She was rushing on, her words quick, tripping over each other in her hurry to get them out. “I don’t want to go, Delveè, I don’t. I don’t want to leave father or mother…or you. And Keely will have to stay behind. Father says he’ll send her to another village, but I know she won’t go. You know she won’t.”
Delveè stood and went to stand next to her, putting his hands over hers. She followed him with her eyes. Her hair was braided and wound around her hair, and the sun hit her from behind, making it appear that she wore a halo. In that moment, Delveè almost—but not quite—could find it in himself to believe in this Iidav the humans so often spoke of. He smiled softly at the human girl, the girl he’d tutored and trained.
“Anarisia, there are things in life that none can understand. This is, I believe, one of those things.” He settled down beside her, his hands drifting back to his own lap, where he folded them. “None can know what will happen in the next days, but I do know that you are strong, stronger than you know. You will find a way through.”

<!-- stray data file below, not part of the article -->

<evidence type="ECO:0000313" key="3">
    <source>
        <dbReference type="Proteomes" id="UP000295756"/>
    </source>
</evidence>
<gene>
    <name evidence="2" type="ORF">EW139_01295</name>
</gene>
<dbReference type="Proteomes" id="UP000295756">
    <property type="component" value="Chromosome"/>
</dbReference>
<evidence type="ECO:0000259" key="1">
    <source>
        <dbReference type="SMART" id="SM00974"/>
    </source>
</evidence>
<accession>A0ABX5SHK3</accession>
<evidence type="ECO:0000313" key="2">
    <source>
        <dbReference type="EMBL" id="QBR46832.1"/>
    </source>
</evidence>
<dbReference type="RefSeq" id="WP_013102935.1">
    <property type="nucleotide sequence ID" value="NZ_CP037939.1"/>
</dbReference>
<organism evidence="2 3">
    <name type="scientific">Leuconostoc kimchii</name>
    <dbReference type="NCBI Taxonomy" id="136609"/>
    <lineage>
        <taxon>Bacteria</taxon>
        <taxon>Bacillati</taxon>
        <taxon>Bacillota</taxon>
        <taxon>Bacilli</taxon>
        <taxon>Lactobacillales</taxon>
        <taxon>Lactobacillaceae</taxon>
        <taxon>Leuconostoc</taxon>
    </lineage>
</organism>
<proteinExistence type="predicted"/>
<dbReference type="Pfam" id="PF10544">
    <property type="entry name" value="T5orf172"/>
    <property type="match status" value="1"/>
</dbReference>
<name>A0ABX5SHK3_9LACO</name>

“I still don’t want to go,” she whispered, more to her hands than to him.
He smiled understandingly, then suddenly stirred, going back to his bag. “That reminds me—I have something for you.” He reached in, lifting out the flannel-wrapped package he’d kept hidden for so many years. “But first,” he said, turning back to her, “I’d like to see your wrist.”
She gazed up at him confused, but obligingly pushed her cuffs back and lifted her hands to him. He tossed the package down on the bed beside her and took her right hand, one thin, browned finger tracing the silvery mark that covered the delicate veins of her wrist.
“Why are you so interested in it?” she asked, jarring him from his thoughts. He smiled and returned her hand to her.
“I don’t know what it is. Doesn’t that make it interesting to you?”
“I’ve lived with it for seventeen years, Delveè. It’s no more interesting than any other bit of my body,” she answered with the pragmatism only youth can muster in the face of the extraordinary.
His smile grew a bit, softening at the same time, and he nodded. “Indeed you have. Forgive me. Now,” he picked up the package and held it out to her. “This is for you.”
She took it and quickly untied the ribbons that held the flannel closed, unwrapping the fabric and lifting out what lay inside. He watched her face rather than the gift. He’d had years to familiarize himself with the latter; the former was, however, not so easy to predict. He saw a crease settle between her eyes as she stared at the objects she held, and then looked up at him. “What are they for?”